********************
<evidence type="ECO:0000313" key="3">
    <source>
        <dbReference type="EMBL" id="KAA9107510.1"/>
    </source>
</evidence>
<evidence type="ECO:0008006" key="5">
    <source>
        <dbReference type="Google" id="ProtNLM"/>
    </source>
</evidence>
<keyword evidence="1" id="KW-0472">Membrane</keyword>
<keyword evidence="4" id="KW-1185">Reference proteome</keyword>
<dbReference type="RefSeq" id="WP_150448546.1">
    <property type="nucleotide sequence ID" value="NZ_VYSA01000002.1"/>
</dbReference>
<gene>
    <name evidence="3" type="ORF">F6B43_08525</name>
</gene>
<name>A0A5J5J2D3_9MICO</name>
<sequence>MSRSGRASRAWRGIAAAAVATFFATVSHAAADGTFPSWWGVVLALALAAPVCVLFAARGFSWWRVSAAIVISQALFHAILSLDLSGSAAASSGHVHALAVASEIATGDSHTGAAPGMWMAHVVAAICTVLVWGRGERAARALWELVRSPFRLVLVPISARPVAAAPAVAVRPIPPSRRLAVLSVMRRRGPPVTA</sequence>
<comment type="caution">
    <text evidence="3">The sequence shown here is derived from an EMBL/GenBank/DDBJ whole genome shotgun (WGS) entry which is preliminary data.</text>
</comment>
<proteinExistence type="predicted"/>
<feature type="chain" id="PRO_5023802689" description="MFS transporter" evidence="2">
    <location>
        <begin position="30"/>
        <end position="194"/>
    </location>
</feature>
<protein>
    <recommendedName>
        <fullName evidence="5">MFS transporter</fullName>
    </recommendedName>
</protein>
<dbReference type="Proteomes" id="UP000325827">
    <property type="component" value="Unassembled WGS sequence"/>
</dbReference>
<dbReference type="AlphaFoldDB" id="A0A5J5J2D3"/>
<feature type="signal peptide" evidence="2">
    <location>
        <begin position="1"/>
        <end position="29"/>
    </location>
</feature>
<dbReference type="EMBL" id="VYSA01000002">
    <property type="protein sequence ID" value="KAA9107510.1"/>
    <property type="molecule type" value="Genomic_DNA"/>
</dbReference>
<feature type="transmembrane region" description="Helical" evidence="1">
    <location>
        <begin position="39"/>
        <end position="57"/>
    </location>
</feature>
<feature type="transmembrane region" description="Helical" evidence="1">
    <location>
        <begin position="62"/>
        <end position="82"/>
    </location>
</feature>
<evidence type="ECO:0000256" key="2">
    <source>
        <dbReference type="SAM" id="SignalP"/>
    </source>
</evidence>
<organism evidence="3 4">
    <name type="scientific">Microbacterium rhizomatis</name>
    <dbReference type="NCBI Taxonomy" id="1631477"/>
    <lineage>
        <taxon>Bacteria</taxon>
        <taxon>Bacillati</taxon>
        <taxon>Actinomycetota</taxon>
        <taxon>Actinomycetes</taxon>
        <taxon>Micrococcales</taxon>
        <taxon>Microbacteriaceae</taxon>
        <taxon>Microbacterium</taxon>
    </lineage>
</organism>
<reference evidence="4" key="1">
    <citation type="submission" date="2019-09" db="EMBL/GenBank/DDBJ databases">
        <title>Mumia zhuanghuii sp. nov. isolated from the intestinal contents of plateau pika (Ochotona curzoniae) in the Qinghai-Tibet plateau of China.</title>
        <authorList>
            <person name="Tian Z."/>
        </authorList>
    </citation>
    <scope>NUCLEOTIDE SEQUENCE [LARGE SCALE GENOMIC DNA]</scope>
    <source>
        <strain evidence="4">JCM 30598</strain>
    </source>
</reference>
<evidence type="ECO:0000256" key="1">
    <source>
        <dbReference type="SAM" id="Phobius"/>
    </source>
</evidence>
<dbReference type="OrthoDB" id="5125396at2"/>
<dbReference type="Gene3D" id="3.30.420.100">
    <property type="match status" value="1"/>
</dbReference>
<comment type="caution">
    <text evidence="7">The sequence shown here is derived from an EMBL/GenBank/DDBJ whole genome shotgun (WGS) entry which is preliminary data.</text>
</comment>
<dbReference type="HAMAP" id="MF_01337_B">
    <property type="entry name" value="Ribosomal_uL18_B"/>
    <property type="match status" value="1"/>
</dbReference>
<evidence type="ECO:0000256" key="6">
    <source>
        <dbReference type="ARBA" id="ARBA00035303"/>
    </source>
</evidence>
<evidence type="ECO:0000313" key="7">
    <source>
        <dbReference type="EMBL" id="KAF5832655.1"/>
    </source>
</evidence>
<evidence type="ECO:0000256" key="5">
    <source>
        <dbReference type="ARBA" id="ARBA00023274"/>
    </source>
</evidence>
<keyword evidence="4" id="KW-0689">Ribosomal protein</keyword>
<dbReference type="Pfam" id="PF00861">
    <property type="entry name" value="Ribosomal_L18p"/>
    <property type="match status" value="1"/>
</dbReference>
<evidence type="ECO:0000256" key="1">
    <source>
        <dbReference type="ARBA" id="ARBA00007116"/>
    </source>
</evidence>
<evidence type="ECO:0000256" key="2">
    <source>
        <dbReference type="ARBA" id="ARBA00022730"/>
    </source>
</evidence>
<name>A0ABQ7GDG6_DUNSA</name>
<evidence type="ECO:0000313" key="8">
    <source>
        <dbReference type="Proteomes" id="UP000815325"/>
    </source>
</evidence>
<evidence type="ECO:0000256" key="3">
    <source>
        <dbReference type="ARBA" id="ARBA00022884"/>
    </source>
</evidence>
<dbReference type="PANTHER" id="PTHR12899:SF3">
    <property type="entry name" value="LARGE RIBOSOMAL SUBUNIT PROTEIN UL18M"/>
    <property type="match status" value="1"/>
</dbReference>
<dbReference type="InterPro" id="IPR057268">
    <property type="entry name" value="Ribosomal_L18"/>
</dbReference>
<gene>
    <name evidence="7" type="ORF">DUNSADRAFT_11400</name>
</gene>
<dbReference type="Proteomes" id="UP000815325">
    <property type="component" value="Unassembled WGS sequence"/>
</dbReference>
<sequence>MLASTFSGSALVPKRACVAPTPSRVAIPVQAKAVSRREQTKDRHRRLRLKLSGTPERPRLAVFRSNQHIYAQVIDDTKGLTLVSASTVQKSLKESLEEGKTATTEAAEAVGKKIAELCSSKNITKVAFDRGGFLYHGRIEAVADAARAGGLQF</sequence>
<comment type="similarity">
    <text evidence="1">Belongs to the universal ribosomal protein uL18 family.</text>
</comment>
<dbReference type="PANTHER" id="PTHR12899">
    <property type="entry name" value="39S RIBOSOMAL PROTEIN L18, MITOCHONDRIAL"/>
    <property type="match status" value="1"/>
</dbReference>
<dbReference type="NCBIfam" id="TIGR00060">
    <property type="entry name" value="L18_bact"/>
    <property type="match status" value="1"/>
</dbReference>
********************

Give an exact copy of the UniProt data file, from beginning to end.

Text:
<evidence type="ECO:0000313" key="3">
    <source>
        <dbReference type="EMBL" id="KAA9107510.1"/>
    </source>
</evidence>
<evidence type="ECO:0008006" key="5">
    <source>
        <dbReference type="Google" id="ProtNLM"/>
    </source>
</evidence>
<keyword evidence="1" id="KW-0472">Membrane</keyword>
<keyword evidence="4" id="KW-1185">Reference proteome</keyword>
<dbReference type="RefSeq" id="WP_150448546.1">
    <property type="nucleotide sequence ID" value="NZ_VYSA01000002.1"/>
</dbReference>
<gene>
    <name evidence="3" type="ORF">F6B43_08525</name>
</gene>
<name>A0A5J5J2D3_9MICO</name>
<sequence>MSRSGRASRAWRGIAAAAVATFFATVSHAAADGTFPSWWGVVLALALAAPVCVLFAARGFSWWRVSAAIVISQALFHAILSLDLSGSAAASSGHVHALAVASEIATGDSHTGAAPGMWMAHVVAAICTVLVWGRGERAARALWELVRSPFRLVLVPISARPVAAAPAVAVRPIPPSRRLAVLSVMRRRGPPVTA</sequence>
<comment type="caution">
    <text evidence="3">The sequence shown here is derived from an EMBL/GenBank/DDBJ whole genome shotgun (WGS) entry which is preliminary data.</text>
</comment>
<proteinExistence type="predicted"/>
<feature type="chain" id="PRO_5023802689" description="MFS transporter" evidence="2">
    <location>
        <begin position="30"/>
        <end position="194"/>
    </location>
</feature>
<protein>
    <recommendedName>
        <fullName evidence="5">MFS transporter</fullName>
    </recommendedName>
</protein>
<dbReference type="Proteomes" id="UP000325827">
    <property type="component" value="Unassembled WGS sequence"/>
</dbReference>
<dbReference type="AlphaFoldDB" id="A0A5J5J2D3"/>
<feature type="signal peptide" evidence="2">
    <location>
        <begin position="1"/>
        <end position="29"/>
    </location>
</feature>
<dbReference type="EMBL" id="VYSA01000002">
    <property type="protein sequence ID" value="KAA9107510.1"/>
    <property type="molecule type" value="Genomic_DNA"/>
</dbReference>
<feature type="transmembrane region" description="Helical" evidence="1">
    <location>
        <begin position="39"/>
        <end position="57"/>
    </location>
</feature>
<feature type="transmembrane region" description="Helical" evidence="1">
    <location>
        <begin position="62"/>
        <end position="82"/>
    </location>
</feature>
<evidence type="ECO:0000256" key="2">
    <source>
        <dbReference type="SAM" id="SignalP"/>
    </source>
</evidence>
<organism evidence="3 4">
    <name type="scientific">Microbacterium rhizomatis</name>
    <dbReference type="NCBI Taxonomy" id="1631477"/>
    <lineage>
        <taxon>Bacteria</taxon>
        <taxon>Bacillati</taxon>
        <taxon>Actinomycetota</taxon>
        <taxon>Actinomycetes</taxon>
        <taxon>Micrococcales</taxon>
        <taxon>Microbacteriaceae</taxon>
        <taxon>Microbacterium</taxon>
    </lineage>
</organism>
<reference evidence="4" key="1">
    <citation type="submission" date="2019-09" db="EMBL/GenBank/DDBJ databases">
        <title>Mumia zhuanghuii sp. nov. isolated from the intestinal contents of plateau pika (Ochotona curzoniae) in the Qinghai-Tibet plateau of China.</title>
        <authorList>
            <person name="Tian Z."/>
        </authorList>
    </citation>
    <scope>NUCLEOTIDE SEQUENCE [LARGE SCALE GENOMIC DNA]</scope>
    <source>
        <strain evidence="4">JCM 30598</strain>
    </source>
</reference>
<evidence type="ECO:0000256" key="1">
    <source>
        <dbReference type="SAM" id="Phobius"/>
    </source>
</evidence>
<dbReference type="OrthoDB" id="5125396at2"/>
<dbReference type="Gene3D" id="3.30.420.100">
    <property type="match status" value="1"/>
</dbReference>
<comment type="caution">
    <text evidence="7">The sequence shown here is derived from an EMBL/GenBank/DDBJ whole genome shotgun (WGS) entry which is preliminary data.</text>
</comment>
<dbReference type="HAMAP" id="MF_01337_B">
    <property type="entry name" value="Ribosomal_uL18_B"/>
    <property type="match status" value="1"/>
</dbReference>
<evidence type="ECO:0000256" key="6">
    <source>
        <dbReference type="ARBA" id="ARBA00035303"/>
    </source>
</evidence>
<evidence type="ECO:0000313" key="7">
    <source>
        <dbReference type="EMBL" id="KAF5832655.1"/>
    </source>
</evidence>
<evidence type="ECO:0000256" key="5">
    <source>
        <dbReference type="ARBA" id="ARBA00023274"/>
    </source>
</evidence>
<keyword evidence="4" id="KW-0689">Ribosomal protein</keyword>
<dbReference type="Pfam" id="PF00861">
    <property type="entry name" value="Ribosomal_L18p"/>
    <property type="match status" value="1"/>
</dbReference>
<evidence type="ECO:0000256" key="1">
    <source>
        <dbReference type="ARBA" id="ARBA00007116"/>
    </source>
</evidence>
<evidence type="ECO:0000256" key="2">
    <source>
        <dbReference type="ARBA" id="ARBA00022730"/>
    </source>
</evidence>
<name>A0ABQ7GDG6_DUNSA</name>
<evidence type="ECO:0000313" key="8">
    <source>
        <dbReference type="Proteomes" id="UP000815325"/>
    </source>
</evidence>
<evidence type="ECO:0000256" key="3">
    <source>
        <dbReference type="ARBA" id="ARBA00022884"/>
    </source>
</evidence>
<dbReference type="PANTHER" id="PTHR12899:SF3">
    <property type="entry name" value="LARGE RIBOSOMAL SUBUNIT PROTEIN UL18M"/>
    <property type="match status" value="1"/>
</dbReference>
<dbReference type="InterPro" id="IPR057268">
    <property type="entry name" value="Ribosomal_L18"/>
</dbReference>
<gene>
    <name evidence="7" type="ORF">DUNSADRAFT_11400</name>
</gene>
<dbReference type="Proteomes" id="UP000815325">
    <property type="component" value="Unassembled WGS sequence"/>
</dbReference>
<sequence>MLASTFSGSALVPKRACVAPTPSRVAIPVQAKAVSRREQTKDRHRRLRLKLSGTPERPRLAVFRSNQHIYAQVIDDTKGLTLVSASTVQKSLKESLEEGKTATTEAAEAVGKKIAELCSSKNITKVAFDRGGFLYHGRIEAVADAARAGGLQF</sequence>
<comment type="similarity">
    <text evidence="1">Belongs to the universal ribosomal protein uL18 family.</text>
</comment>
<dbReference type="PANTHER" id="PTHR12899">
    <property type="entry name" value="39S RIBOSOMAL PROTEIN L18, MITOCHONDRIAL"/>
    <property type="match status" value="1"/>
</dbReference>
<dbReference type="NCBIfam" id="TIGR00060">
    <property type="entry name" value="L18_bact"/>
    <property type="match status" value="1"/>
</dbReference>